Anthony Nelson, the Economics Secretary to the Treasury, told a City audience on Thursday that the Government was revising its proposals.
It had been feared in the City that the proposals, circulated privately in August, would ban brokers' lunches and other meetings between companies, investors and analysts.
The climbdown follows the receipt by Norman Lamont, the Chancellor, of a strongly worded letter from Andrew Hugh Smith, chairman of the London Stock Exchange, and other senior City figures complaining about the proposals. The letter, dated 18 September, complained about the speed at which the Government had consulted interested parties and lack of clarity in the proposals.
The Treasury's 21-page consultative document set out new definitions of inside information, of insiders and tippees - who supply inside information - and widened the scope of existing legislation to take in gilts or units of government debt. The changes would have made the legislation far tougher on insider dealers and made a new range of activities into criminal activities.
Mr Nelson said: 'It has been suggested that it might jeopardise legitimate activities. I want to make it absolutely clear to you today that the Government has no such intention.'
He said the legislation 'will not render the legitimate work of analysts illegal, erect barriers to the normal conduct of investment business or stop underwriting.
'I am confident that the revised proposals which we are now preparing will substantially address the legitimate points which people have put to us.'
The proposals would have meant that, for example, news that a company's major customer had gone bankrupt would be covered by insider-dealing legislation.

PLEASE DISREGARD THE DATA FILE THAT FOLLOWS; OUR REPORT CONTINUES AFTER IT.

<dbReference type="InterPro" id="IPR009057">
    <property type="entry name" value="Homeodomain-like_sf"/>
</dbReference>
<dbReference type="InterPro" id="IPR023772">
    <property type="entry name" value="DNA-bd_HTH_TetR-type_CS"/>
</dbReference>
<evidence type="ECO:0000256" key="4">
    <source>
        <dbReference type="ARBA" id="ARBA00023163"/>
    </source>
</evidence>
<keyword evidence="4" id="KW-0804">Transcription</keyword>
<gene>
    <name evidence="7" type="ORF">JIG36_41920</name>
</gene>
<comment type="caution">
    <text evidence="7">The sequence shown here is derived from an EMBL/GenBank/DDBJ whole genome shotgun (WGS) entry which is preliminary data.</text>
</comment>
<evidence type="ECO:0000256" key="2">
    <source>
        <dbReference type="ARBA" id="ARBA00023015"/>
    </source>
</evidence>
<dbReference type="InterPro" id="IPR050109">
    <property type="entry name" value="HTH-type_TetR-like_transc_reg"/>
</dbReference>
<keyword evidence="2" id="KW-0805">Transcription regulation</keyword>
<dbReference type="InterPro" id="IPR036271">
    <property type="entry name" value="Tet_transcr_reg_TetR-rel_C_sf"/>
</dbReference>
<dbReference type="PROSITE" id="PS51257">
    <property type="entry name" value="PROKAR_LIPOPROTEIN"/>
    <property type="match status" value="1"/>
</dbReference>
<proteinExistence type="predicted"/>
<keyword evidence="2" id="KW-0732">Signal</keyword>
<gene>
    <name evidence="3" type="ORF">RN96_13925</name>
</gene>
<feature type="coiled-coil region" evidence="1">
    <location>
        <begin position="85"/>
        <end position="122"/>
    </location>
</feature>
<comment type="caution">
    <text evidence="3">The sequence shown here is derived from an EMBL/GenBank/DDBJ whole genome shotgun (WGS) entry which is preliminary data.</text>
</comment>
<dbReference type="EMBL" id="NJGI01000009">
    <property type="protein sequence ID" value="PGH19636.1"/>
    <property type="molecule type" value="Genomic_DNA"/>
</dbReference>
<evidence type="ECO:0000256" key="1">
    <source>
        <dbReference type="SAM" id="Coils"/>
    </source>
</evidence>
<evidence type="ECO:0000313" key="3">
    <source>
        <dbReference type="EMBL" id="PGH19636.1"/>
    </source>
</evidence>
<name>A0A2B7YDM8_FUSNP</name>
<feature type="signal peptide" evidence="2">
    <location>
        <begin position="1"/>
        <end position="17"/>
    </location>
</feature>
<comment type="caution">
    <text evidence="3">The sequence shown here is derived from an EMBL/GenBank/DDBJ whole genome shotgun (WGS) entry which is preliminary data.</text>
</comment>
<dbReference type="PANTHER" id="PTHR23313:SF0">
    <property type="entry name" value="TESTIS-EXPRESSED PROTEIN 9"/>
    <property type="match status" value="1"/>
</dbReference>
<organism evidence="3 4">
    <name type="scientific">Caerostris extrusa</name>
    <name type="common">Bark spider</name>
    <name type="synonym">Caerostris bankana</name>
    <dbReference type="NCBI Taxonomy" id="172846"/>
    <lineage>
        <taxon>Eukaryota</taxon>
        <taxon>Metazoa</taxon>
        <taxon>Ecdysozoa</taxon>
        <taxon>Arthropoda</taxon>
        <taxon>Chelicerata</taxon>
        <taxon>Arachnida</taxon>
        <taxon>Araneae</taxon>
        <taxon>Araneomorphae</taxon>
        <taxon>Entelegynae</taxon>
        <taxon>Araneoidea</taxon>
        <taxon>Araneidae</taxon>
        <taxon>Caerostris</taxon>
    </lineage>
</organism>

Stockbrokers, fund managers and some company chief executives feared that the original proposals would have ended private meetings with shareholders and others to discuss a company's business and prospects. Critics say these meetings allow companies to give investors price-sensitive information that should be announced publicly.
Supporters say that the meetings, a common feature of life in the Square Mile, help to close the gap between the City and industry. They help fund managers who manage money on behalf of pension funds, insurance companies, charities and unit trusts, to understand companies and, supporters say, contribute to making these large investors long- term shareholders.
Some investors, such as Prudential Assurance and Legal & General, hold hundreds of meeting a year with companies. Some companies use these meetings to change expectations if, for example, investors have become too optimistic about the outlook for profits.
The original proposals would have covered information about a company's performance as well takeover plans. The document said: 'The clause makes it clear that information relating to a company's prospects is inside information.'
The inclusion of gilts was intended to stop dealers taking advantage of any advance knowledge they have of government plans or economic news. In August there was concern that some firms had exploited advance knowledge of the Government's plans to borrow from abroad. But there was no legislation making this a criminal activity.
One investor said of the climbdown: 'While I welcome the change of heart we ought to wait to see the revised proposals before celebrating.'
Dealing in shares on unpublished price-sensitive information has been a criminal offence for more than a decade. The Government wants to change the law so it can implement an EC directive on insider dealing.
Support for PIA, page 19Reuse content